Worker bees won't construct cells for male honeybees until their colony grows to a certain population - about 4,000 workers, all told. For the first time, biologists at Cornell University have identified colony size as a factor that triggers a hive's reproductive cycle, the scientists reported recently in the journal Naturwissenschaften.
Four thousand bees is relatively small for a colony, Michael L. Smith, a biology graduate student and author of the study, tells The Dodo, whereas a full-fledged hive of bees numbers 20,000 to 40,000 strong.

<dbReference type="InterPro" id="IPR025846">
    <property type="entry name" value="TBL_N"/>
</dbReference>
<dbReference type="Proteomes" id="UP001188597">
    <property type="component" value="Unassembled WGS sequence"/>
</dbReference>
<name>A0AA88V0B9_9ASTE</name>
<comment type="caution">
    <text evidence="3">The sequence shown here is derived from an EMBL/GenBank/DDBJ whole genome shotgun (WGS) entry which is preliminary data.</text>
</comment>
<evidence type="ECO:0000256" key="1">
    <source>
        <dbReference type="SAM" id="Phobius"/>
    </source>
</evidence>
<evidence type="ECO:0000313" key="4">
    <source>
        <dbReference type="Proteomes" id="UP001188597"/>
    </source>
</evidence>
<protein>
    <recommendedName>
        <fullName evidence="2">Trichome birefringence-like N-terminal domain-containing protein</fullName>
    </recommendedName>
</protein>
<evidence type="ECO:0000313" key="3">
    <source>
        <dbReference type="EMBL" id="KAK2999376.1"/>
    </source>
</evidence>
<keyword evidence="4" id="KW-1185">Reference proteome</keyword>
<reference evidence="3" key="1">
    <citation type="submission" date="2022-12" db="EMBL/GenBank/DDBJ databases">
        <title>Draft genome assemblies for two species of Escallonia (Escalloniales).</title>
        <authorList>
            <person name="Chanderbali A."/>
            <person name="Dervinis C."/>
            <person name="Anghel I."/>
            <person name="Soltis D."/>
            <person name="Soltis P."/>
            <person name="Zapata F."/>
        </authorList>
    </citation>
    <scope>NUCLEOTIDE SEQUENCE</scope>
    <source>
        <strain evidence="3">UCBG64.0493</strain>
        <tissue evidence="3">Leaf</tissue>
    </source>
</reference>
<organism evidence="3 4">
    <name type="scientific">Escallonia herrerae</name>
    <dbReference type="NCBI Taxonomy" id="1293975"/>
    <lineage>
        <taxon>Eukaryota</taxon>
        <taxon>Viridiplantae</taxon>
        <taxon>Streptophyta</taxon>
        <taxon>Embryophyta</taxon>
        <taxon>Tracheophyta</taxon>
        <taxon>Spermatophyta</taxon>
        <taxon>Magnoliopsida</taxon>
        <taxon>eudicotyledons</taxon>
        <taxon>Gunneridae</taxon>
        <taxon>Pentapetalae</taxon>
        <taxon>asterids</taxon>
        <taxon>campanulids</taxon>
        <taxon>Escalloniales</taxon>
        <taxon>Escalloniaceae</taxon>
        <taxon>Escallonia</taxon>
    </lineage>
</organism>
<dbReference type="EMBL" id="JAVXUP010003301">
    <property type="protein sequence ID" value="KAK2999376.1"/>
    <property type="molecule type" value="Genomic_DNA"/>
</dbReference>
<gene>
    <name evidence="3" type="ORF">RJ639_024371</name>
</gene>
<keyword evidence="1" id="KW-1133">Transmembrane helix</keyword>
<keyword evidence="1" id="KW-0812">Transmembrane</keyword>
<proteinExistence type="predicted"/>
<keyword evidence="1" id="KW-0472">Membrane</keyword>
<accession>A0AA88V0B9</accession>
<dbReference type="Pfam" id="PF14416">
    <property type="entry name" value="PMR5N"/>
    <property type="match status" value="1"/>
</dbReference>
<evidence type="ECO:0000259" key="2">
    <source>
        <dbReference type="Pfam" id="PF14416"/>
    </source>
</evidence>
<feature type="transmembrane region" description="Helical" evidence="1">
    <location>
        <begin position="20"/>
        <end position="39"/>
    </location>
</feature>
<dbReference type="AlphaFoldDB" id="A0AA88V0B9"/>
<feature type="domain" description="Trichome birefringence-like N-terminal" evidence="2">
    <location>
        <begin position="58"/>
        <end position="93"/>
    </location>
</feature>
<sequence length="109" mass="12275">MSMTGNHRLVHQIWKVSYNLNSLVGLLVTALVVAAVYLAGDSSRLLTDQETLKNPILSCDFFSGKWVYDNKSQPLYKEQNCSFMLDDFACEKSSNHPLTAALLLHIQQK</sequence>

Bee colonies aren't always ready to breed, as young colonies must first allocate their resources to growing in size. But once a colony hits about 4,000 members - though this is an approximation, rather than a magic number -"it's as if the colony had entered puberty," Smith says. Worker bees, the non-reproducing females in a colony, start to construct what Smith and his colleagues call "drone comb": the cells of the hive where the male drones will hatch. (Full-grown drones, after hatching, leave to seek out virgin queens and disseminate their hive's genes.)